“Only a mastery of historical time could make it possible to set the events they described, the inventions they commemorated, and the philosophical systems they preserved on a single, coherent time line. No wonder, then, that chronology, the scholarly study of time past, attracted ambitious, hard-driving thinkers. …Luther and Melanchthon, Mercator and Ussher, Newton and Vico.”
– Anthony Grafton[3]

Chronology is the arrangement of events or dates in the order of their occurrence. It is one of the two “eyes” of history, along with geography. Joseph Justus Scaliger (1540-1609) is commonly considered the Father of Modern Chronology. Despite this, his works on chronology were updated and replaced by Denys Petau’s in the 17th century. Their two works have been the foundation for chronology through to this day.

“In fact, [chronologers] argued so vociferously, over everything from the dates of the kingdoms of Israel and Judah to those of the consuls of ancient Rome, that their quarrels became proverbial. Everyone knew, one seventeenth-century expert wrote to a colleague, that chronologers, like clocks, never agreed.”
– Anthony Grafton[3]

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Definitions and Etymology

Chrono-, “relating to time”.
-logy, “denoting a subject of study or interest”[1]

“1590s, “the science of time,” from Middle French chronologie or directly from Modern Latin chronologia; see chrono- + -logy. Related: Chronologer (1570s). Meaning “particular statement of the supposed order of certain past events” is from 1610s.”[2]

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Timeline of Chronologies

5th century BC – Greek scholars compiled lists of the Olympic victors and of the priestesses of Hera. They also applied astronomy in order to obtain dates for even earlier events.[3]

4th century BC – New types of chronologies were developed. Notably, scholars like Berossus and Manetho crafted chronologies to prove that their own nations were older than those of their masters.[3]

1st century BC – Romans are developing chronologies. Varro consults an astrologer to obtain the date of Rome’ founding.[3]

3rd-4th centuries AD – Christian scholars merge Greek, Roman, and Egyptian histories for a coherent chronology. Notable scholars include Jerome and Eusebius, who laid the foundations for chronology until the Renaissance scholars replaced them.[3]

20th century – Venance Grumel (1890-1967) became the “first historian to pay proper attention to the chronological methods that arose out of the traditions of Christian world chronography and Eastern reckoning (the computus)”.[4, p.13]

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Foundations of Chronology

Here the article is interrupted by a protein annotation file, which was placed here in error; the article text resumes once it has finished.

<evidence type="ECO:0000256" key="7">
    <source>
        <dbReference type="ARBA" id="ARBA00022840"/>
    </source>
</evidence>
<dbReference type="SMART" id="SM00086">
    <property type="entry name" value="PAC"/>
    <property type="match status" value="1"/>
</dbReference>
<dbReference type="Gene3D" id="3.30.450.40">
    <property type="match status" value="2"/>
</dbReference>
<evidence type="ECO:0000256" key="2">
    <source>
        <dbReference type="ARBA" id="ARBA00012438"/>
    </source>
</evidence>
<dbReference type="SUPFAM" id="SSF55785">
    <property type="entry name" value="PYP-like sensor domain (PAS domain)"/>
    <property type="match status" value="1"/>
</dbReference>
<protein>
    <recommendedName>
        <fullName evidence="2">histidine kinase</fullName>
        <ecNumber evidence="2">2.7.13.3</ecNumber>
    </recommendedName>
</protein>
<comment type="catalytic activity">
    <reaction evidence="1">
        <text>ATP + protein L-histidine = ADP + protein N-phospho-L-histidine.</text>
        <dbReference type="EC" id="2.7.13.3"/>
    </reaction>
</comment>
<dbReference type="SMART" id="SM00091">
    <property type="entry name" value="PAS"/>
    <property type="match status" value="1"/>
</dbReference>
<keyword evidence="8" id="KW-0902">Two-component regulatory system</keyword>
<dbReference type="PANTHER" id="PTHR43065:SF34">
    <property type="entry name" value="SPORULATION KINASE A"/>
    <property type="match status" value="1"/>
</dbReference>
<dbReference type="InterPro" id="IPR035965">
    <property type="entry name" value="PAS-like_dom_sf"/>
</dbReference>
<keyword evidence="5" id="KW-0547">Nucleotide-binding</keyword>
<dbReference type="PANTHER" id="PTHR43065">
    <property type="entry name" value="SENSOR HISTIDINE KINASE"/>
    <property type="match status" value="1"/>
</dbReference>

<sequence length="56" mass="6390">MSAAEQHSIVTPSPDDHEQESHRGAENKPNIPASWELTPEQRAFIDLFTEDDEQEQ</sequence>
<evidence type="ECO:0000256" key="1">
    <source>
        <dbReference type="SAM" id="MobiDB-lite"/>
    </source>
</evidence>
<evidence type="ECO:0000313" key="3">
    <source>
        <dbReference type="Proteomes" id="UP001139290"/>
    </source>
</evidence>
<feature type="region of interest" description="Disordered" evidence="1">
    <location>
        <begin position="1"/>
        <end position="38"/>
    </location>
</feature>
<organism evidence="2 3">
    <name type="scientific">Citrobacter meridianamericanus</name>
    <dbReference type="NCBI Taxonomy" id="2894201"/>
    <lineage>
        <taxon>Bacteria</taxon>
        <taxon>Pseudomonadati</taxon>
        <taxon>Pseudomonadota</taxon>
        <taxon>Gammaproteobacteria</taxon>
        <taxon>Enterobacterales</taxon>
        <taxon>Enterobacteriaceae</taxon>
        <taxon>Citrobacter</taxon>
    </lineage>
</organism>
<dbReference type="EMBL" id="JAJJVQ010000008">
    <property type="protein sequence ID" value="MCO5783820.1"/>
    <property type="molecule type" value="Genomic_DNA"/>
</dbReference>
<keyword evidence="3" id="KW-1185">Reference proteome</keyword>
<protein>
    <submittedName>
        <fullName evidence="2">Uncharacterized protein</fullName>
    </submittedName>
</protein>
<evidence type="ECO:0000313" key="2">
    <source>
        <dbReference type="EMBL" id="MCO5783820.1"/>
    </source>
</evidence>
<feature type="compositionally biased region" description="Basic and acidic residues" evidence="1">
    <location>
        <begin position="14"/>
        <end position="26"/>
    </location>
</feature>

“Neither Bodin nor Mercator believed that chronology should rest on astronomical and historical evidence alone. For both men, the Bible, properly understood, provided almost all of the solid information about the first three millennia and more of human history.”
– Anthony Grafton[5, p.188]

Funck was the first to use Ptolemy’s astronomical data as the foundation for a chronology. Mercator and Crusius used astronomical eras in their chronologies. They believed the dates obtained from calculating eclipses provided a solid basis for dating historical events.[5, p.187-188]

“It is an agreed Point, that as Chronology is the Eye, the Light, the Life and Soul of History; so Astronomy is the Eye, the Light, the Life, and Soul of Chronology.”
– John Kennedy[6, p.4]

The following quote from Pattison is outdated. There were chronologers prior to Scaliger in the 16th century who attempted the same. Scaliger built upon the works of Mercator, Funck, Crusius, and Glareanus.

“Hitherto the utmost extent of chronological skill which historians had possessed or dreamed of had been to arrange past facts in a tabular series as an aid to memory. Of the mathematical principles on which the calculation of periods rests, the philologians understood nothing. The astronomers, on their side, had not yet undertaken to apply their data to the records of ancient times. Scaliger was the first of the philologians who made use of the improved astronomy of the sixteenth century to get a scientific basis for historical chronology.”
– Mark Pattison[5, p.188]

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Heinrich Glarean (Glareanus) (1488-1563)

Paulus Crusius (16th century)

Azariah de’ Rossi (c.1511-1578)

Gerardus Mercator (1512-1594)

Johann Funck (1518-1566)[5, p.187]

Jean Bodin (c.1530-1596)[5, p.187]

Joseph Justus Scaliger (1540-1609)

Martino Martini (1614-1661)

Isaac Newton (1642-1727)

Giambattista Vico (1668-1744)

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Experts in Chronology

Bonnie J. Blackburn (1939-present)[3]

Leofranc Holford-Strevens (1946-present)[3]

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[1] – Accessed 27 May 2019.

[2] – Accessed 27 May 2019.

[3] – Grafton, Anthony. “Dating History: The Renaissance & the Reformation of Chronology.” Daedalus, vol. 132, no. 2, 2003, pp. 74–85. JSTOR, Accessed 18 Sept. 2020.

[4] – Philipp & Nothaft. “Dating the Passion: The Life of Jesus and the Emergence of Scientific Chronology (200–1600)” (2011). Accessed 18 Sept. 2020.

[5] – Grafton, Anthony. “Mercator Maps Time”, Chapter 9 in “Nature Engaged” (2012). Accessed 19 Sept. 2020.

[6] – Kennedy, John. “An Examination of the Reverend Mr. Jackson’s Chronological Antiquities” (1753). Accessed 19 Sept. 2020.

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